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states of progressive life, through which the human mind has to pass in the attainment of heavenly felicity, it has, therefore, stood the test of the most rigid investigation, and completely triumphed over all attempts to invalidate its testimony, or to remove it from the face of the earth.

The Divine Word, as to its real quality, is represented by the burning bush mentioned in Exodus, in which it is stated that “the bush burned with fire, and the bush was not consumed," (iii. 2.) This BUSH, according to the universal language of correspondence, denotes the WORD in the sense of the LETTER, shining forth in everlasting freshness from the divinity of the hallowed fire of love within. This fire is the true cause of its integrity and imperishable nature; and those who, like Moses, will turn aside to see why the bush is not consumed, must discover that the Divine fire of love which constantly burns within, and is the ground

of its divinity, is the reason why it cannot be dissipated. If Holy Scripture is to be destroyed, its divinity and plenary inspiration must be withdrawn- if the bush is to be consumed, the fire must be put out.

If the reader feel disposed to peruse, with candour, the following pages, the author is led to hope that he will not, in his perusal, consider the Bible as a common book, but rather have his mind impressed with its spirituality and life. It is a truth which every man's own experience may prove for himself, that the Bible contains riches far superior to gold and silver. It sends forth into the soul a light brighter than the sun, and its wisdom throws into the shade the brightest gems of earthly lore.

It is to be lamented that, even in the religious world, vast numbers are to be found who are not fond of reading the Bible. Whenever it is read by such, the reading is considered a duty rather than a pleasure—a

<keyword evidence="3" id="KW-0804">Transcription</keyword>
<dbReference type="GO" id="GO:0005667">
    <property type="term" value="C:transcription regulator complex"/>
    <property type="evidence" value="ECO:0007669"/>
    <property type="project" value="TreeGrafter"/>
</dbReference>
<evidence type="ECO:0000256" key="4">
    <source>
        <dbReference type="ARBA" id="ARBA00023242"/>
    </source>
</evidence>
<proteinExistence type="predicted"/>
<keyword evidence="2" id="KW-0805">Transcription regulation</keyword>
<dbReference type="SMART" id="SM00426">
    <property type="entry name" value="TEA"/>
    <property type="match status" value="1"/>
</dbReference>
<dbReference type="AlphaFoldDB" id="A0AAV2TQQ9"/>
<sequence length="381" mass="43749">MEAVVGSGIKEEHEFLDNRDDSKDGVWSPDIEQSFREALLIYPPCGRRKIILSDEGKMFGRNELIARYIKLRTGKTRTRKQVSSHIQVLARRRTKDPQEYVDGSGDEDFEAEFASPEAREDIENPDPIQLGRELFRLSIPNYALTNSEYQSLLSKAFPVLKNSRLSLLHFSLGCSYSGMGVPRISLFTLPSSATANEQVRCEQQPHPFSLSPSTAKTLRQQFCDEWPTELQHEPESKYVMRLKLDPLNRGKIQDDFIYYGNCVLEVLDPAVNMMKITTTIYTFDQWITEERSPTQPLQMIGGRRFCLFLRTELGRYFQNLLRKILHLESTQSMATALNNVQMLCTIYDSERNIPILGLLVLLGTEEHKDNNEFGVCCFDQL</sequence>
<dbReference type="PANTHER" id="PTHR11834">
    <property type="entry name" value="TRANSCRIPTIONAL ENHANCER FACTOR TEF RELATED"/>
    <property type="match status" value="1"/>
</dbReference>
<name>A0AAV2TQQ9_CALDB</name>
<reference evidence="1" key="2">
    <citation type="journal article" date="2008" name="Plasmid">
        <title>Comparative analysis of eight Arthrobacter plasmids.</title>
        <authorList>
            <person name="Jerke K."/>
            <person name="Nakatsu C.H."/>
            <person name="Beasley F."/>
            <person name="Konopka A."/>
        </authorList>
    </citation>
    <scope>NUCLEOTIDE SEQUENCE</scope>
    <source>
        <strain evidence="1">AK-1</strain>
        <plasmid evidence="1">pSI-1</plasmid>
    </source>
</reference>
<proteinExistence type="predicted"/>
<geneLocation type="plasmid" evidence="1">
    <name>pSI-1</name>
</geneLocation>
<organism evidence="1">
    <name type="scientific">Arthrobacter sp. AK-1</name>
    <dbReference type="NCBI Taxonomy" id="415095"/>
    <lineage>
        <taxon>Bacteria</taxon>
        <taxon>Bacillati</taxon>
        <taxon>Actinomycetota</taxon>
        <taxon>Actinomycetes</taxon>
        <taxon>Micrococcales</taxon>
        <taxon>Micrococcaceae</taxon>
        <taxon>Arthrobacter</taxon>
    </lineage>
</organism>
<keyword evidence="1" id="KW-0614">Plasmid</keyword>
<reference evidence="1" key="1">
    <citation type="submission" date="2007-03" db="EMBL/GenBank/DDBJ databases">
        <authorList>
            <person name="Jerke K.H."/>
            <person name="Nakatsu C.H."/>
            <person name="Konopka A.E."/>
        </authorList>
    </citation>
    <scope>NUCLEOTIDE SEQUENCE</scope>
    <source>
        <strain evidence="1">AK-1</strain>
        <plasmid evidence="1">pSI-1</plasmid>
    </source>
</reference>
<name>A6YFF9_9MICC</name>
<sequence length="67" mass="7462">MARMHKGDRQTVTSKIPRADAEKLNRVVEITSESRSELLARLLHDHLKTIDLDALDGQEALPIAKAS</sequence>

labour rather than a delightful recreation. Hence they pass through their task as quickly as they conscientiously can, and rise up from it without any other gratification than what is felt from having finished a work which they thought duty constrained them to perform; but in which the heart felt no extatic sensations of delight. Such a state of mind is not at all favourable to the growth of spiritual religion in the soul, nor can it extract from the Word of Revelation any of those intellectual treasures with which it so richly abounds.

To have a right view of the Holy Word, as a Revelation from God to man, the reader should believe that the Divine Love and Wisdom are unitedly present in every part thereof, and that within the literal history of the creation, of the Jews, and their ceremonial worship, are contained the most clear and accurate descriptions of all those changes of state, both of affection and

thought, by which regeneration is accomplished and the kingdom of heaven obtained.

These are the great and mighty subjects treated of in the sacred page of Inspired Truth; and when these are seen, the devout Christian is led to recognize the Divine presence in every part of His Word, and thus to exclaim with the patriarch of old, "Surely the Lord is in this place; and I knew it not." (Gen. xxviii. 16.)

With this exalted view of Scripture impressed upon the mind, it is hoped that the following pages will yield some assistance to the reader in his spiritual studies of those Divine Oracles which are still as a "lamp to his feet and a light to his path."


10th June, 1838.

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